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The 'Cat Eye syndrome': Dicentric small marker chromosome probably derived from a No. 22 (Tetrasomy 22pter->q11) associated with a characteristic phenotype


Schinzel, Albert; Schmid, Werner; Fraccaro, M; Tiepolo, L; Zuffardi, Orsetta; Opitz, John M; Lindsten, J; Zetterqvist, P; Enell, H; Baccichetti, C; Tenconi, R; Pagon, Roberta A (1981). The 'Cat Eye syndrome': Dicentric small marker chromosome probably derived from a No. 22 (Tetrasomy 22pter->q11) associated with a characteristic phenotype. Human Genetics, 57(2):148-158.

Abstract

Eleven patients with the so-called Cat Eye syndrome are reported including a more detailed description of the original cases reported by Schnid and Fraccaro. All cases had, in addition to a normal karyotype, a small extra G-like chromosome which appeared to be an isochromosome for the juxtacentromeric region (pter→q11) of an acrocentric chromosome. None were mosaics. Clinical findings and further cytogenetic studies in a few cases suggest that these markers probably derive from a No. 22 chromosome.

Characteristic features of the Cat Eye syndrome in these 11 patients and those reviewed from the literature are: ocular coloboma which may involve the iris, choroid and/or optic nerve, preauricular skin tags and/or pits which are probably the most consistent feature, congenital heart defect, anal atresia with a fistula, renal malformations such as unilateral absence, unilateral or bilateral hypoplasia, and cystic dysplasia, and antimongoloid position of eyes. Intelligence is usually low-normal, although moderate retardation is also seen. There is great variability in the clinical findings ranging from near normal to lethal malformations. Less frequent, but also characteristic findings are: microphthalmia, microtia with atresia of the external auditory canal, intrahepatic or extrahepatic biliary atresia and malrotation of the gut.

Direct transmission of the marker from one generation to the other was observed in both sexes. In those families, there was considerable variability in the clinical findings between affected family members. Theses cases show that there is a bias of ascertainment for patients who have the more striking malformation, especially those with ocular coloboma and anal atresia, a combination which appears to be present in only a minority of cases. Many mildly affected patients probably remain undetected.

It is proposed that the term Cat Eye syndrome should be applied only to cases with trisomy or tetrasomy of not more than 22pter→q11 and without additional duplication or deletion of another autosomal segment.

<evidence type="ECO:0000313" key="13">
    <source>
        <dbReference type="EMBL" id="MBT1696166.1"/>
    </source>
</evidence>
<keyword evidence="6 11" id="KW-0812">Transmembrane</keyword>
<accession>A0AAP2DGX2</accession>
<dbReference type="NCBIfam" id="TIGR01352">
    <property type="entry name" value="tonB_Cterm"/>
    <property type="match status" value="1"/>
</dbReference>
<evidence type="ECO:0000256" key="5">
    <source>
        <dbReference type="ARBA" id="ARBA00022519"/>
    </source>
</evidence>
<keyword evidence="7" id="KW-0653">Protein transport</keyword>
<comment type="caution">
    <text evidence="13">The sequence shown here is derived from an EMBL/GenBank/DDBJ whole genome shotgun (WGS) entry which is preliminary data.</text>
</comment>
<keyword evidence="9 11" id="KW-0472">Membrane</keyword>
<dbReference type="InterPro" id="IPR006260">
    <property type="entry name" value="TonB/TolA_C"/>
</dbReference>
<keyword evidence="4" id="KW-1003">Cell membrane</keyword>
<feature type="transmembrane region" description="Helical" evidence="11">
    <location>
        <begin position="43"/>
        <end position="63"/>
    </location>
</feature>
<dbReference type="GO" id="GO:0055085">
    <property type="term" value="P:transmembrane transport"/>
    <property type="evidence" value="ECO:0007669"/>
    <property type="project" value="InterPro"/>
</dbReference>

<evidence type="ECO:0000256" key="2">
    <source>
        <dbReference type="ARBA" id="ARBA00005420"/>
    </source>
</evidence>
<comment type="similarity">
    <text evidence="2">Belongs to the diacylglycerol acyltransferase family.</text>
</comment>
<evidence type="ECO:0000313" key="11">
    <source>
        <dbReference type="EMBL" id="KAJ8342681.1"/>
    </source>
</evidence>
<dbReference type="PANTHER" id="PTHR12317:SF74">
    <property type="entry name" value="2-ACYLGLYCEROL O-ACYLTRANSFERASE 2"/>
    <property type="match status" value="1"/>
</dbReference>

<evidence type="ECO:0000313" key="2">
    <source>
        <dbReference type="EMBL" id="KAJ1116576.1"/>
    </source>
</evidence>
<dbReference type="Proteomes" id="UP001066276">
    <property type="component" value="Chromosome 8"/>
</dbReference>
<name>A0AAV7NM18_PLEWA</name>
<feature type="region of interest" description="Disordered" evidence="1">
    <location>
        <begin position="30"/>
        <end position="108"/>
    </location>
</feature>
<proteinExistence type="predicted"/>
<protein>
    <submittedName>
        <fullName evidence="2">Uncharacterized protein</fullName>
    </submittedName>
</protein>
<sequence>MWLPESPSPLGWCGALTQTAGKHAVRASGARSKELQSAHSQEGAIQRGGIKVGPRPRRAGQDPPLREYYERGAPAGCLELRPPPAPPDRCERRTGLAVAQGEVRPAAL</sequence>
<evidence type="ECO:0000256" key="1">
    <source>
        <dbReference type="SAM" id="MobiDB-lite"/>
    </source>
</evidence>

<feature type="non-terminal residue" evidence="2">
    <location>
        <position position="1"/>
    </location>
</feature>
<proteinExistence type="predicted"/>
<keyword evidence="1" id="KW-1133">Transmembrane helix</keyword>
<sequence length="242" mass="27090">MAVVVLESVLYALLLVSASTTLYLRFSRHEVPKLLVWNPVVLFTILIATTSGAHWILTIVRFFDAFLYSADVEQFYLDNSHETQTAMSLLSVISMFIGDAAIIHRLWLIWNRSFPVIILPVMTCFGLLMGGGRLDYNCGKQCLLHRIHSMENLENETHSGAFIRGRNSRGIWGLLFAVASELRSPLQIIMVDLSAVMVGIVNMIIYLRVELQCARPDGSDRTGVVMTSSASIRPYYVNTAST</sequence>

Abstract

Eleven patients with the so-called Cat Eye syndrome are reported including a more detailed description of the original cases reported by Schnid and Fraccaro. All cases had, in addition to a normal karyotype, a small extra G-like chromosome which appeared to be an isochromosome for the juxtacentromeric region (pter→q11) of an acrocentric chromosome. None were mosaics. Clinical findings and further cytogenetic studies in a few cases suggest that these markers probably derive from a No. 22 chromosome.

Characteristic features of the Cat Eye syndrome in these 11 patients and those reviewed from the literature are: ocular coloboma which may involve the iris, choroid and/or optic nerve, preauricular skin tags and/or pits which are probably the most consistent feature, congenital heart defect, anal atresia with a fistula, renal malformations such as unilateral absence, unilateral or bilateral hypoplasia, and cystic dysplasia, and antimongoloid position of eyes. Intelligence is usually low-normal, although moderate retardation is also seen. There is great variability in the clinical findings ranging from near normal to lethal malformations. Less frequent, but also characteristic findings are: microphthalmia, microtia with atresia of the external auditory canal, intrahepatic or extrahepatic biliary atresia and malrotation of the gut.

Direct transmission of the marker from one generation to the other was observed in both sexes. In those families, there was considerable variability in the clinical findings between affected family members. Theses cases show that there is a bias of ascertainment for patients who have the more striking malformation, especially those with ocular coloboma and anal atresia, a combination which appears to be present in only a minority of cases. Many mildly affected patients probably remain undetected.

It is proposed that the term Cat Eye syndrome should be applied only to cases with trisomy or tetrasomy of not more than 22pter→q11 and without additional duplication or deletion of another autosomal segment.

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Additional indexing

Other titles:Report of 11 patients and delineation of the clinical picture
Item Type:Journal Article, refereed, original work
Communities & Collections:04 Faculty of Medicine > Institute of Medical Genetics
Dewey Decimal Classification:570 Life sciences; biology
610 Medicine & health
Scopus Subject Areas:Life Sciences > Genetics
Health Sciences > Genetics (clinical)
Uncontrolled Keywords:Genetics (clinical), Genetics, Cat Eye syndrome, Tetrasomy 22pter->q11,
Language:English
Date:1 April 1981
Deposited On:26 Jan 2023 06:50
Last Modified:28 Apr 2024 01:46
Publisher:Springer
ISSN:0340-6717
OA Status:Closed
Publisher DOI:https://doi.org/10.1007/bf00282012
PubMed ID:6785205